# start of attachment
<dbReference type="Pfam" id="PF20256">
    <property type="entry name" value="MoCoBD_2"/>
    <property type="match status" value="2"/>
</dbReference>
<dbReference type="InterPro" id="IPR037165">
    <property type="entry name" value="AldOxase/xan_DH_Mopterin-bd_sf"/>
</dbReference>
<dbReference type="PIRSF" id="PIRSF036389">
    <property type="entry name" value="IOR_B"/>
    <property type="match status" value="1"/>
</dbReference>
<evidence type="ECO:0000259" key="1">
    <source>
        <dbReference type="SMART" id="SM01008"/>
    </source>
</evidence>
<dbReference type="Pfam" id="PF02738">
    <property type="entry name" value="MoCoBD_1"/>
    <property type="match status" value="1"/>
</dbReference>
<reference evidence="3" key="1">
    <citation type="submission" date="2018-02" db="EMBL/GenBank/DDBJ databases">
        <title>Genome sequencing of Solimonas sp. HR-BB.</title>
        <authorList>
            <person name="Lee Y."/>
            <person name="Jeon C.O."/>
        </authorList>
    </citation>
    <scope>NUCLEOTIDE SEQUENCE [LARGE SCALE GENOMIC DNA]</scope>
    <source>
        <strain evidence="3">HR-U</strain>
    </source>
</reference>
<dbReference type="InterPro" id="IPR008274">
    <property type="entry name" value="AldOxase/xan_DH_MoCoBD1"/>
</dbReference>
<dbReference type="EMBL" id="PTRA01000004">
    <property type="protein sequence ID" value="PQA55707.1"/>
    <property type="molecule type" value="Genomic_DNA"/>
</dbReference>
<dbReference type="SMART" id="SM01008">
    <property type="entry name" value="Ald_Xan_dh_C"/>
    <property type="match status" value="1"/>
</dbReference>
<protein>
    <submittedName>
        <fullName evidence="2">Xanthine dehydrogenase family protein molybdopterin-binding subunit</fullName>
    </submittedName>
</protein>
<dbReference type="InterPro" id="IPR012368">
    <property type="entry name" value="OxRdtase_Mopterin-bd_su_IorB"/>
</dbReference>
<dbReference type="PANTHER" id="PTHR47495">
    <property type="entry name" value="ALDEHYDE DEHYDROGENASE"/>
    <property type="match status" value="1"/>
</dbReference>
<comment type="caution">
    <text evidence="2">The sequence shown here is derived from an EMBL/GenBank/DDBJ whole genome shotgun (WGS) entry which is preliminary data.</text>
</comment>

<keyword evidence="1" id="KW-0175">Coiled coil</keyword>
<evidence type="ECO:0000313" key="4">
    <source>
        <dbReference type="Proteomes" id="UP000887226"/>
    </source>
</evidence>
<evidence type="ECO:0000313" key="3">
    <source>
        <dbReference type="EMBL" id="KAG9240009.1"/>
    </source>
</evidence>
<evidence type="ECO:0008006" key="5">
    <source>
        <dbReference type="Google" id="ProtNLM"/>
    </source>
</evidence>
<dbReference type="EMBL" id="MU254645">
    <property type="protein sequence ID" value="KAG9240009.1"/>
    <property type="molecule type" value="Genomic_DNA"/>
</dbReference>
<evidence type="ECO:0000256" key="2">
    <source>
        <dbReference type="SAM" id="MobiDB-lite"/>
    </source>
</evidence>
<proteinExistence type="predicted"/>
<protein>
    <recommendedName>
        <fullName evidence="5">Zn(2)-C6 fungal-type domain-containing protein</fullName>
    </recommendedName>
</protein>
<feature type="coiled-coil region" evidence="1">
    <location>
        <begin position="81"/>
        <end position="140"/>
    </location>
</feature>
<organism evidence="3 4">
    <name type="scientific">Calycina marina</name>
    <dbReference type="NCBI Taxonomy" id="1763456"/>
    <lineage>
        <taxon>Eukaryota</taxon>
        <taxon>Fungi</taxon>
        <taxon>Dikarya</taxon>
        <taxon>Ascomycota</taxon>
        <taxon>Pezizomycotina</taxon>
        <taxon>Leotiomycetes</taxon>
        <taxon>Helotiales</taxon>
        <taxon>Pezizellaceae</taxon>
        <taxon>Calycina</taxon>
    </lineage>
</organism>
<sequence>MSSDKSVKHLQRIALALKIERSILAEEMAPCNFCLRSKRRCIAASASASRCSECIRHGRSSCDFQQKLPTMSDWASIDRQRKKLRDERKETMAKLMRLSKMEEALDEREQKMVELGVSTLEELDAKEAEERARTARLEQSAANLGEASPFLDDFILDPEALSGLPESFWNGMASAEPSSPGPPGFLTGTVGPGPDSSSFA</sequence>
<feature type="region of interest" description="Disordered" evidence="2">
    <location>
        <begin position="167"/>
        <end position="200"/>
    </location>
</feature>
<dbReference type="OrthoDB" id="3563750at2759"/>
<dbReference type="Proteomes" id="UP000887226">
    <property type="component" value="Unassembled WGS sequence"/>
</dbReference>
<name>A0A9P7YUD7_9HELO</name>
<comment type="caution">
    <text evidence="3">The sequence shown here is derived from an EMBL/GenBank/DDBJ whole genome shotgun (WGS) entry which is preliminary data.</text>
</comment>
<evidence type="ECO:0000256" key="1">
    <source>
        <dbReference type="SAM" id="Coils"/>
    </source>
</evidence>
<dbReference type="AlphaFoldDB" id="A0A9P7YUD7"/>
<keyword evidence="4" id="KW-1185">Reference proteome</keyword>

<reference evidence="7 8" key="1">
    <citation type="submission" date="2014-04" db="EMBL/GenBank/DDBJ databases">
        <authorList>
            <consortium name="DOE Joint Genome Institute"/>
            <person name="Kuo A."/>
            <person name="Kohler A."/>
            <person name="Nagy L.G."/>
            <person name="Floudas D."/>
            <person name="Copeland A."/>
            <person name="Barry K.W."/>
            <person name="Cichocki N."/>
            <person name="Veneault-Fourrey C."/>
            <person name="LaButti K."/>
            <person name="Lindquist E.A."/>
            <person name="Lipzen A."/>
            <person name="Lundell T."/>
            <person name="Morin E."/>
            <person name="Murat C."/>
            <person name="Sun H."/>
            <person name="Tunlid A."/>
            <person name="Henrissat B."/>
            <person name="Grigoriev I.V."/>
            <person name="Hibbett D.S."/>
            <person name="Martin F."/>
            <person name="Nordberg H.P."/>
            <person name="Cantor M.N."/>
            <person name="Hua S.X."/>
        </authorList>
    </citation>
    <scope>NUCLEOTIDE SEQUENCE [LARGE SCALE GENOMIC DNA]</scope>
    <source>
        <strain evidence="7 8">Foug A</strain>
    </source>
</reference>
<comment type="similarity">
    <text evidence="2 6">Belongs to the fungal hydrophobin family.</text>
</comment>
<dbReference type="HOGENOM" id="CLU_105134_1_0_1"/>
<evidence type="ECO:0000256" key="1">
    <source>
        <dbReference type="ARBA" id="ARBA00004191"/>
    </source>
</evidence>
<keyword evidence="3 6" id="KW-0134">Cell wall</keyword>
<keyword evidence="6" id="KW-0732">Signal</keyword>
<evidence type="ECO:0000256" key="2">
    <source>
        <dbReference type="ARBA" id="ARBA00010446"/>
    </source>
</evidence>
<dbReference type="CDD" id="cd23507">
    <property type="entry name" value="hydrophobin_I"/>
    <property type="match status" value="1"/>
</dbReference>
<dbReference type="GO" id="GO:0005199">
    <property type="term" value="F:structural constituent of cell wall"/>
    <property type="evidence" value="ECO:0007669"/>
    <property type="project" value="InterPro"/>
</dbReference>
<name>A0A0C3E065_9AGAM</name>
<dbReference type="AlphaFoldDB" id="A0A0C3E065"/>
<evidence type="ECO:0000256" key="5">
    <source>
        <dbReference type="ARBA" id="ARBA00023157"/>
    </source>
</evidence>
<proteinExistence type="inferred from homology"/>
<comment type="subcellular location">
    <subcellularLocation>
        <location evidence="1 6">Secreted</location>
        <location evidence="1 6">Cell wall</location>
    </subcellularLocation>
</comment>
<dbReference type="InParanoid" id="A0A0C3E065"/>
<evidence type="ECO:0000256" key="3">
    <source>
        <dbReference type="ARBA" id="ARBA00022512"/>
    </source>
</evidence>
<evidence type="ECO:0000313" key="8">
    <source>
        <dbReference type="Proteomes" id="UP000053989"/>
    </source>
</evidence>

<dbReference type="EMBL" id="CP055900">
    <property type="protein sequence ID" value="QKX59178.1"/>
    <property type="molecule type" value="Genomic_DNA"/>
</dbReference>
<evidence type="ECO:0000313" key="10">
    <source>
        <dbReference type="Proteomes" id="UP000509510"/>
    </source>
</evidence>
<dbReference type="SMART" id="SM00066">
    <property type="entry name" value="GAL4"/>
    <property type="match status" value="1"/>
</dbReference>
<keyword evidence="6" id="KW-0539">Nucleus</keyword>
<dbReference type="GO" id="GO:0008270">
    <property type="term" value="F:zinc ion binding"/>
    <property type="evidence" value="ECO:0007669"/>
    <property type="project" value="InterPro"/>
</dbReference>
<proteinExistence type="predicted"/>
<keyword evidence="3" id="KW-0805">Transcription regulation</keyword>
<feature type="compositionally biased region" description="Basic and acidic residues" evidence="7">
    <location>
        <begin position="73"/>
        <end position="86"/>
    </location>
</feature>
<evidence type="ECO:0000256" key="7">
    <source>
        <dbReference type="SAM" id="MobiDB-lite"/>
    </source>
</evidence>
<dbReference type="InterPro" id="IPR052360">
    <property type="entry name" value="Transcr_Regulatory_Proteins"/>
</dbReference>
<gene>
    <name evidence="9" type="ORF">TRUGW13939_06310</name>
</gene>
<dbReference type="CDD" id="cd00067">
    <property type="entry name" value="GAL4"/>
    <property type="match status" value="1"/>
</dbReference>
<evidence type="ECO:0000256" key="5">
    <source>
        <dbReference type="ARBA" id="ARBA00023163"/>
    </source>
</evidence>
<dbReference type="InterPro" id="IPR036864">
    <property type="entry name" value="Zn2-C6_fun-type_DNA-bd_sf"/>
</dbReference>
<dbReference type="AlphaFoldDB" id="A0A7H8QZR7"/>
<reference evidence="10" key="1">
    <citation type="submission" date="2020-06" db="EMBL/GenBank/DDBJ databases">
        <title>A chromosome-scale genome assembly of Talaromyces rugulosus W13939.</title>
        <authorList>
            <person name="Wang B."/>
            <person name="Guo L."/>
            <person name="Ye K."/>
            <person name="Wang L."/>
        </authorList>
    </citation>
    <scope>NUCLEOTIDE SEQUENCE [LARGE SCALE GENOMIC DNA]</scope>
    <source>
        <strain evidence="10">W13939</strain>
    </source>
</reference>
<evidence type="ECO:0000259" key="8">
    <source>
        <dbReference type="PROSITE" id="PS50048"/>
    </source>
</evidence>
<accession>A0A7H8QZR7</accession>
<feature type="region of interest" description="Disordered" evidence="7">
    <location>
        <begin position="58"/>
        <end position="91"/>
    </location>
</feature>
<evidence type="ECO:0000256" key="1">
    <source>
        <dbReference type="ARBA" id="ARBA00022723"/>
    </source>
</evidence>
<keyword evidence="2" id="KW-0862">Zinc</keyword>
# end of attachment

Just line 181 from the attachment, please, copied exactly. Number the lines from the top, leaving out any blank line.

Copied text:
        <dbReference type="ARBA" id="ARBA00010446"/>